Junglies Go Back to their Roots… Royal Navy ‘Junglies’ Re-trace their Roots in Malaysia
17 members of 845 NAS made the exhilarating 12 day trip to Malaysia. The team were joined by former naval aviators, Lt Neil Burns-Thomson RN (Rtd) (74) from Bungay, Suffolk and Lt Mike Thompson RN (Rtd) (71) both veteran ‘Junglie’ pilots were survivors of helicopter crashes in the hazardous jungle environment.
Neil’s scariest moment was when his Whirlwind helicopter crashed in 1965, “There were six of us onboard at the time and we all survived,” Neil recalled, “and that is why the indigenous Iban people named me ‘Antu Gayo Ulu Mirana’ – Long Lived Spirit of the River and the troops on the ground called us ‘Junglies’.” Mike was also extremely lucky as he was the only survivor of a Wessex helicopter that crashed.
Soon after arriving the team were invited to the home of the local MP Alex Linggi who had grown up in Nanga Ga’at and reminisced about actually witnessing a mid-air collision of an 845 NAS Wessex helicopter. Welcoming the team the MP added, “Your visit is significant because this year Sarawak is celebrating the 50th anniversary of Malaysia. Words are not enough to describe how much 845 NAS has done for us in Kapit and Sarawak.”
The third veteran, Cyril Goodhand served with 42 Cdo during the insurgency. For seasoned and less experienced personnel it was marvellous to have the veterans along. Each added a dimension to the visit and revealed personal insights into the squadron’s ‘Junglie’ heritage and the immense contribution also made by the Royal Marines during the conflict.
Lt Aaron Cross laid a wreath at the Nanga Ga’at memorial to their Junglie’ forbearers accompanied by the British veterans, a group of Malaysian military veterans and VIPs. It was then announced by Alex Linggi MP that a Government grant of £2,000 had been allocated to maintain the memorial.
In 1962 communist insurgents had kidnapped the British Empire Representative and his family. Royal Marines from 42 Cdo were sent to rescue them. The raid was successful with all hostages released unhurt however, five Royal Marines lost their lives. Maj Mark Johnson RM, Senior Pilot with 845 Sqn, laid a wreath on behalf of 845 NAS, the ‘Junglie’ Association, and the FAA Memorial Church at the Memorial in Limbang town which was dedicated to those that died.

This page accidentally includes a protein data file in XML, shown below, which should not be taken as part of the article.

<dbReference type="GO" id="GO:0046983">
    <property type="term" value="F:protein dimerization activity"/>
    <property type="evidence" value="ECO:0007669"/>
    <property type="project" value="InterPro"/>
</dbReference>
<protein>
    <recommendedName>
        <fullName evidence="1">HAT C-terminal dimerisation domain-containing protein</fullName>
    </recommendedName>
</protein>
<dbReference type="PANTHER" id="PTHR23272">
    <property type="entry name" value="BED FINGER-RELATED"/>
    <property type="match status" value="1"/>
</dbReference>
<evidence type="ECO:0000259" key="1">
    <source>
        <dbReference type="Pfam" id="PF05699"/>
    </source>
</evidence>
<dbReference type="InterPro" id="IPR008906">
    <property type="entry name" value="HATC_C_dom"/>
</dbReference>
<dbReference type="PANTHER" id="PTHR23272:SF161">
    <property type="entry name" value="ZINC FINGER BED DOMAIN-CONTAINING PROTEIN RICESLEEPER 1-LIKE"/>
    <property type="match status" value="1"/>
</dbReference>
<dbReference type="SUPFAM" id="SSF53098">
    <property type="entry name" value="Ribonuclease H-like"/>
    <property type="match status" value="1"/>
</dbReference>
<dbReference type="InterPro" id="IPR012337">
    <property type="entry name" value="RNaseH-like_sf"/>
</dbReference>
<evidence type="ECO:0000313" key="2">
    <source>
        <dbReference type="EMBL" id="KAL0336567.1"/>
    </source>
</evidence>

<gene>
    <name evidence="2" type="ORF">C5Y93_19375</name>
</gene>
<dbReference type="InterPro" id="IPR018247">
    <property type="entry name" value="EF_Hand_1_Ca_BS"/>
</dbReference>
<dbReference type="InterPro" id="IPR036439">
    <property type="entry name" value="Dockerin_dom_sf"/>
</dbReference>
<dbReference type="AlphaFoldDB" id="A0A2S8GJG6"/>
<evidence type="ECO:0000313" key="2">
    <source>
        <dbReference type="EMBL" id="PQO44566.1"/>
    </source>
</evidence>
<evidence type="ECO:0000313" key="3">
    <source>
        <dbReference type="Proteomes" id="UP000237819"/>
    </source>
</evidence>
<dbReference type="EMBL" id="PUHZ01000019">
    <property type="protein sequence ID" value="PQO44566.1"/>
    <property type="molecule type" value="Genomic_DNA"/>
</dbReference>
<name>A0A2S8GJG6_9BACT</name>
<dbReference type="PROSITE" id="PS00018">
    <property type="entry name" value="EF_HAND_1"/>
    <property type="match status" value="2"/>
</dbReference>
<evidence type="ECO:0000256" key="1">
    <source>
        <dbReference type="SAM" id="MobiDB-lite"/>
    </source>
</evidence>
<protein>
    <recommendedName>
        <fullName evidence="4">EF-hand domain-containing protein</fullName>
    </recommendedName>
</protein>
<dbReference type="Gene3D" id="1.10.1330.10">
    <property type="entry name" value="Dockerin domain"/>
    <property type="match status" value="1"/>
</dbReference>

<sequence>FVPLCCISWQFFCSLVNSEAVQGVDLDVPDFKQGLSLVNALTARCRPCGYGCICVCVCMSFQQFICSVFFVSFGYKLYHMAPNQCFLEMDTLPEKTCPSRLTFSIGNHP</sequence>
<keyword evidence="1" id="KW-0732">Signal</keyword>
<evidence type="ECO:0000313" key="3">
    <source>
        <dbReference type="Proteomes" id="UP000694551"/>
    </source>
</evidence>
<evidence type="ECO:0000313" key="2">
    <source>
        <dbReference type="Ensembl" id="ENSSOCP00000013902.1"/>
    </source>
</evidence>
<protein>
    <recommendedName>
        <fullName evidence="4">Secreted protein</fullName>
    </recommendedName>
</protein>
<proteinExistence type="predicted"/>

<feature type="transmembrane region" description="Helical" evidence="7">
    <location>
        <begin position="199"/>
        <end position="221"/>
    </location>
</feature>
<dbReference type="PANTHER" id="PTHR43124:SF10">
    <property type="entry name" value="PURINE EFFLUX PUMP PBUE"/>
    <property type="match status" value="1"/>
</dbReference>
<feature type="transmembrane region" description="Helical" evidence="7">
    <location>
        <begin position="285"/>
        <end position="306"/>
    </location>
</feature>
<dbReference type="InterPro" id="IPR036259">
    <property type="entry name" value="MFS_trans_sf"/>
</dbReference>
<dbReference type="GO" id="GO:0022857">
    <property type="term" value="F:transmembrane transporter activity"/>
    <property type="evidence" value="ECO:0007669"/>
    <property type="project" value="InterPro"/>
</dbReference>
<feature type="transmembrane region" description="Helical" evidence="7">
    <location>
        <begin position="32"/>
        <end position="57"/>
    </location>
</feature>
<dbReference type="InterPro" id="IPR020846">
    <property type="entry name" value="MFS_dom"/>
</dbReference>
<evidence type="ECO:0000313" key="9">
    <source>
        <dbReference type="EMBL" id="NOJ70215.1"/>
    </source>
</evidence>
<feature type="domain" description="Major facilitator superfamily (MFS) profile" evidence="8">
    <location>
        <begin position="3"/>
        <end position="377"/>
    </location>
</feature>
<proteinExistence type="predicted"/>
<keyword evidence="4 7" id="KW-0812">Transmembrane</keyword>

Borneo is renowned for the hospitality of its people and after a visit to a local school where the team helped renovate a classroom they received an invitation to visit a local Longhouse. Each house accommodates 50 families and the welcome ceremony required all assembled visitors to meet each family member. To witness many generations living together so harmoniously was an inspirational experience for the visitors and it was very apparent how much the Iban people appreciated the work of the British during the conflict.
The sailors, airmen, and veterans were the honoured guests at a welcome feast; a wild boar was killed in honour of the occasion and was washed down with copious amounts of the local ‘home brew’ or Tuac. Traditional Sarawak songs followed in which the Ibans praised the strength of the veterans on the battlefield and the visit to their country. Maj Johnson took part in a ritual involving the cutting down of gifts with a Parang; a traditional tribal blade used as a weapon and tool by the Iban people. It was very apparent that both guests and Ibans had become close friends.
The following day the team visited the local hospital where they were greeted by staff. During a tour of the paediatrics ward the visitors were invited to talk with the children and their parents. On completion Lt Fred Durrant gave a brief on the Sqn’s Team Medics training and how casualties are treated on the battlefield. The group were then hosted to a lunch with local dignitaries and each was presented with a Parang.
Whilst the visit to Malaysia was significant in terms of understanding the Squadron’s history, it was also time to participate in some adventurous training. Part of the group departed to Sibu to undertake scuba diving. The Sibu marine national park has a number of dive sites offering a host of wildlife from Blue Spotted Ray, to turtles, barracuda, and sting ray. From novices to qualified divers, all benefited from the opportunity to dive in an amazing environment.
Meanwhile the remainder of the group took two days out to climb Mount Kinabalu. They quickly realised they had somewhat underestimated the arduous task that lay ahead. After hours of ‘yomping’ they arrived at base camp with aching legs and feet. The following day was an early morning start and the team finally arrived as the sun rose over the peak.
On the final day the group reflected on their experience agreeing their appreciation of the endeavours of the veterans, the wonderful Malaysian friends they had made the benefits of life within the Royal Navy and the sponsorship provided by the Fly Navy Heritage trust.
It was a truly an incredible journey for all those involved.